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Last updated on April 16, 2014 at 6:49 EDT

The Case Of The Curious Crater

October 10, 2013

A Northern Arizona University astronomer discovered the new type of craters naming them Low-Aspect-Ratio Layered Ejecta, or LARLE, craters. While updating a catalog of Martian craters, the astronomer noticed the LARLE craters which have a thin, sinuous, outer residue that extends far beyond the typical range of material thrown up by an impact. After much research, she determined that the deposit was due to a phenomenon called “base surge” in which a cloud of fine material forms after a large explosion and pushes out along the impact surface, eroding it and picking up material as it goes creating the widespread outer deposit. They used high-resolution images from the Mars Reconnaissance Orbiter to get a good view of the novel craters. The astronomer said “that’s part of the fun of science, to see something and say whoa, what’s that?”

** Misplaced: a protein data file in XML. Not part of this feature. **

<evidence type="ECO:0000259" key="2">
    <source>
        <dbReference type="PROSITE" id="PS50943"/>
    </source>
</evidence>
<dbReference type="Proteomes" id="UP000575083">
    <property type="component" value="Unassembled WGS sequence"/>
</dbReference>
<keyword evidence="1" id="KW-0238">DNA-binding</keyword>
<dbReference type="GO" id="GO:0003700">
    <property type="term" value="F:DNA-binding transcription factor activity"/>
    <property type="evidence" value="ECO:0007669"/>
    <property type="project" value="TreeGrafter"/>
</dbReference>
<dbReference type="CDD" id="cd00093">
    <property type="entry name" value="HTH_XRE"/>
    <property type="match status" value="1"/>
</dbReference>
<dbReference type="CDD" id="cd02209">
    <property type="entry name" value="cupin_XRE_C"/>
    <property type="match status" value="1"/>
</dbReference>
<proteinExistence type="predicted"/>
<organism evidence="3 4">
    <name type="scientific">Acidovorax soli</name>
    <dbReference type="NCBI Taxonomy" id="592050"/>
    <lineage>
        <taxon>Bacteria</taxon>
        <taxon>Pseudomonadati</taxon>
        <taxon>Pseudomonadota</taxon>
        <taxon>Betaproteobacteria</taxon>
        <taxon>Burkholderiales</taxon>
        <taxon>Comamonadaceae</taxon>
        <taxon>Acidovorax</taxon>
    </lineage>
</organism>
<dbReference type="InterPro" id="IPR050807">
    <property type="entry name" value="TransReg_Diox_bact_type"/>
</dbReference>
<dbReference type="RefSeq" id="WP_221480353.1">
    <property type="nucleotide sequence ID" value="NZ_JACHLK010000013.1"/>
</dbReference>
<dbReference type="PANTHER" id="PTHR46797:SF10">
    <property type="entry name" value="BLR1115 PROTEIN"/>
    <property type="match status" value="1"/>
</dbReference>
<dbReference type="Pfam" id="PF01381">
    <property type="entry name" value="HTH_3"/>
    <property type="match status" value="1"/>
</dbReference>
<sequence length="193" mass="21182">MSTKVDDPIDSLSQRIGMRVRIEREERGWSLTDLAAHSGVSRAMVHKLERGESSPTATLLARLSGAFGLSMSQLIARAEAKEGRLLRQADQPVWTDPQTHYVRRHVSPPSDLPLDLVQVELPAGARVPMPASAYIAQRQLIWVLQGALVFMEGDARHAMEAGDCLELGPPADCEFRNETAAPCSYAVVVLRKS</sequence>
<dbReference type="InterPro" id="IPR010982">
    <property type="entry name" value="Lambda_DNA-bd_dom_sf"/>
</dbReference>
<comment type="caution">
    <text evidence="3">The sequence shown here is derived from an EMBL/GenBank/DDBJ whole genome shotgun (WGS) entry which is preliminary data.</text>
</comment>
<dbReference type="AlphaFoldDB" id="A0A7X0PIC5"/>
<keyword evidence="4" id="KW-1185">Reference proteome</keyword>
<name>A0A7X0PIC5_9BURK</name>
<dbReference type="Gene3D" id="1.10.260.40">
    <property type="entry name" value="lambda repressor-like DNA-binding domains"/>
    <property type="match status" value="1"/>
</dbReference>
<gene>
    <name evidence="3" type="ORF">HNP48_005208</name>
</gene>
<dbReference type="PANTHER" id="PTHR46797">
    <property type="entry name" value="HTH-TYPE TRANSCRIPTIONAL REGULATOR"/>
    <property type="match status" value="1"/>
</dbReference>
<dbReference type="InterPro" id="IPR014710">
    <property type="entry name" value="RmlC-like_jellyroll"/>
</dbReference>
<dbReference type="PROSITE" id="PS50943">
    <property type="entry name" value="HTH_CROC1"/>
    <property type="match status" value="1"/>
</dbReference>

[ Read the Article: Up-Close Look At Mars Reveals New Type Of Impact Crater ]